|Clay, Sharon - SD STATE UNIV.|
|Banken, Kevin - CENTROL, INC.|
|Clay, David - SD STATE UNIV.|
Submitted to: Communications in Soil Science and Plant Analysis
Publication Type: Peer Reviewed Journal
Publication Acceptance Date: September 16, 2005
Publication Date: June 1, 2006
Repository URL: http://hdl.handle.net/10113/14901
Citation: Clay, S., Banken, K., Forcella, F., Ellsbury, M.M., Clay, D.E., Olness, A.E. 2006. Influence of yellow foxtail on corn growth and yield. Communications in Soil Science and Plant Analysis. 37:1421-1435. Interpretive Summary: Knowing the levels of crop yield loss caused by weed competition is important for making weed management decisions. To an extent, some of this knowledge is common sense. For instance, the greater the density of weeds in a crop, the greater the expected percentage of crop yield that is lost to these weeds. However, in reality, the interaction between crops and weeds is more complex than simply the effect of weed density. Both weeds and crops interact with many other aspects of their environment besides one another. We explored the relationship between corn yield and a range of densities of yellow foxtail, which is a common grass weed of the Corn Belt. The study was conducted at sites in South Dakota and Minnesota, each for two years. As expected, we found that competition between corn and yellow foxtail varied between sites and years. The percentage of corn yield lost to weeds was highest when growing seasons were cool (growing degree days less than 2250, base temperature = 50 deg F), yellow foxtail emergence was rapid (greater than 10%) by 15 days after planting, and nitrogen fertility was low. In other words, weeds reduce crop yields more severely during cool than warm growing seasons, and in low rather than high fertility sites. Thus, the value of these results is that they provide a cautionary alarm to growers, co-op managers, crop advisors, and agrichemical industry personnel to ensure that corn fields are scouted thoroughly for weeds and adequate soil nitrogen, especially during cool growing seasons. Recognition of this alarm will lessen the frequency of weed control failures, stabilize crop yields, and increase the efficiency of crop production during poor growing seasons.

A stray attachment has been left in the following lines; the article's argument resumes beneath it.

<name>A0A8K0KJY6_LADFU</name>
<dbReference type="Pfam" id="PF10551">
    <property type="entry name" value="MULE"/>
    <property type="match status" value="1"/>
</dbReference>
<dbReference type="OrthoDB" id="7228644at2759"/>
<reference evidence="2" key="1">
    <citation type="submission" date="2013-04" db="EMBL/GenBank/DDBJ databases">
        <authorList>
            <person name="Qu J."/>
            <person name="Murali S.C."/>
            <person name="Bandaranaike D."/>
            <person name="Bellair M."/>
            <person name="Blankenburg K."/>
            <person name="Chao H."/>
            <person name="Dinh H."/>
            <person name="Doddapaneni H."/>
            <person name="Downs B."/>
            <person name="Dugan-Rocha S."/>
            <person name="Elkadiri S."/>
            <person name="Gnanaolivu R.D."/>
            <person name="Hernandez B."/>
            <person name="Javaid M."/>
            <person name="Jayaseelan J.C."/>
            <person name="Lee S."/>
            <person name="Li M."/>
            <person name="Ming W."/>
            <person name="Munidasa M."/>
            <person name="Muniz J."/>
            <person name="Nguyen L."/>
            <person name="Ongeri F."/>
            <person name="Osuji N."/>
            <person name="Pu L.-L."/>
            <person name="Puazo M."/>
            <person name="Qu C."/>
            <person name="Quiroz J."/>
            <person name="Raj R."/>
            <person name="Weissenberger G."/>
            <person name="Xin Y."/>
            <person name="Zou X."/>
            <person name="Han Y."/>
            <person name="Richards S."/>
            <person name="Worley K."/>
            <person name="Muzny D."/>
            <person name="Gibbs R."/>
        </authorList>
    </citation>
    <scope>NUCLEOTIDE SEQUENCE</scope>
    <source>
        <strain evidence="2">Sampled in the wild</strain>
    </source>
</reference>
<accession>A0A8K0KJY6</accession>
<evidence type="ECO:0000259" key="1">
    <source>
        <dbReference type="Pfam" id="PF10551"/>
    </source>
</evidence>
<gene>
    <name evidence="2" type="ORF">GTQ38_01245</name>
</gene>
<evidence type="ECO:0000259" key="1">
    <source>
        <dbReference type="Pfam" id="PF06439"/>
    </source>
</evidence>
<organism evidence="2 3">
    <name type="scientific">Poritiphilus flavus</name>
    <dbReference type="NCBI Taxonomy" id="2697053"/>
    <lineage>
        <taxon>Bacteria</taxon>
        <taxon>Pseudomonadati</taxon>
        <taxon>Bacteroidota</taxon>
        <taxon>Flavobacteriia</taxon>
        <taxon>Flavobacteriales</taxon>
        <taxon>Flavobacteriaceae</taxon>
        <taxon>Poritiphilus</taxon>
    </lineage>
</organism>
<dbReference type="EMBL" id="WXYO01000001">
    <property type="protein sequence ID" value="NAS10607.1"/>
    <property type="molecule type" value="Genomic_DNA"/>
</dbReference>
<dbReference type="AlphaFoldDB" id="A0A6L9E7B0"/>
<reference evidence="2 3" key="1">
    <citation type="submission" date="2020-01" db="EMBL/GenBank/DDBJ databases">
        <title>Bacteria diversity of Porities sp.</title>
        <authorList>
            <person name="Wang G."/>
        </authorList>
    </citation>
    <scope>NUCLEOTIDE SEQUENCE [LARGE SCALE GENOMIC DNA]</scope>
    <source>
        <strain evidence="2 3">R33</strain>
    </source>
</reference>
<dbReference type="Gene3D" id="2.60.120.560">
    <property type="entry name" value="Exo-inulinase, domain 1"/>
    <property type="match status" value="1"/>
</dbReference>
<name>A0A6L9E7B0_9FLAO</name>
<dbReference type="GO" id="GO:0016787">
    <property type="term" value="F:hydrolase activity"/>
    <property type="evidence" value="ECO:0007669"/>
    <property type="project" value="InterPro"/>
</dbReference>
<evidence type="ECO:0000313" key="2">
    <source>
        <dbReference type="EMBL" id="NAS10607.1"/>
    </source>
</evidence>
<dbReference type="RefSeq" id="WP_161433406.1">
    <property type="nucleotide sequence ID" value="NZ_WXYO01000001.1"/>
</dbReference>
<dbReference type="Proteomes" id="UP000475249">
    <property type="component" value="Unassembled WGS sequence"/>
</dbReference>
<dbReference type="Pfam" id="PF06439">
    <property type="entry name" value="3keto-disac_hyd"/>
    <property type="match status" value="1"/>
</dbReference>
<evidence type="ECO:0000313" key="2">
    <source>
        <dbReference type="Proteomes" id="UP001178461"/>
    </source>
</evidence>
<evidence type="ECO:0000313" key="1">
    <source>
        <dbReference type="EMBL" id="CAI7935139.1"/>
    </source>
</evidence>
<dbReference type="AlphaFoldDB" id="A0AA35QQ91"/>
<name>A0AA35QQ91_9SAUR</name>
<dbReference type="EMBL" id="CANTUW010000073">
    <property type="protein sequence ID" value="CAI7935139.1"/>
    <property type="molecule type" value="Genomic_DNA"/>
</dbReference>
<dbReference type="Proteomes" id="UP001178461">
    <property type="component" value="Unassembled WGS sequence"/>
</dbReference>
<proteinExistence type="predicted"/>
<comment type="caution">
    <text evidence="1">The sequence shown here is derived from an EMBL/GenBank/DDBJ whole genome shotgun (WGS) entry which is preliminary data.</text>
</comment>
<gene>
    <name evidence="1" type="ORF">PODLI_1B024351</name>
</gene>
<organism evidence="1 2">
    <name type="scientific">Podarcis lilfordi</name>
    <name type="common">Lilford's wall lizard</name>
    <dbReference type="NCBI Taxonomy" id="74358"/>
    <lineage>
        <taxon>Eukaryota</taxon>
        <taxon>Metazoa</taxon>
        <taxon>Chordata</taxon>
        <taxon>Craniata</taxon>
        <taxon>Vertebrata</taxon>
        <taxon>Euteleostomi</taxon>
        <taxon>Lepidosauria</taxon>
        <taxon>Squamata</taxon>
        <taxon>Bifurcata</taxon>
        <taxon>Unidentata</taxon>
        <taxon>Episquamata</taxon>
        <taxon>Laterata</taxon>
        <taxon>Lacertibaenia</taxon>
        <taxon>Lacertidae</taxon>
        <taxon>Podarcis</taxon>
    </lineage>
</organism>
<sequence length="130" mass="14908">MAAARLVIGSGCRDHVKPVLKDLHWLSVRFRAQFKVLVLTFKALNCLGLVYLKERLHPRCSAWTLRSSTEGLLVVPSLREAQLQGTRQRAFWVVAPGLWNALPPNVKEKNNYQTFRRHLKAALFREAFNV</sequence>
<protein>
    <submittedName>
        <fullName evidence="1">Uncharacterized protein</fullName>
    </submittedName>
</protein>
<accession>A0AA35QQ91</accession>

Technical Abstract: Field studies investigated the effect of yellow foxtail competition on corn growth and yield at two locations on the western edge of the United States Corn Belt: Brookings, SD, and Morris, MN, in 1995 and 1996. Treatments included four densities of yellow foxtail, a weed-free control and, at Morris, two levels of nitrogen (N) fertility. Yellow foxtail and corn growth parameters were measured at V-6 or V-8, silking, and harvest. As yellow foxtail densities increased, total foxtail biomass increased although tillers per plant and individual plant weight tended to decrease. Corn plant biomass and grain yield were correlated negatively to foxtail biomass and foxtail density. Yield loss differed between years and sites and was correlated negatively with growing degree-days (GDD). Timing of weed emergence also may have been critical to yield loss. Simulation models using maximum/minimum air temperatures and rainfall predicted 40% greater proportion of total foxtail emergence 15 days after planting at sites and years when yield loss was greatest. Nitrogen application resulted in greater corn growth and less yield loss than when N was not applied. Defining a single economic threshold level based on yellow foxtail density is not possible. To reduce risk of yield loss, the most conservative estimate for an economic threshold was three yellow foxtail plants/m**2. However, this value ranged up to 55 plants/m**2 under optimal N and weather conditions.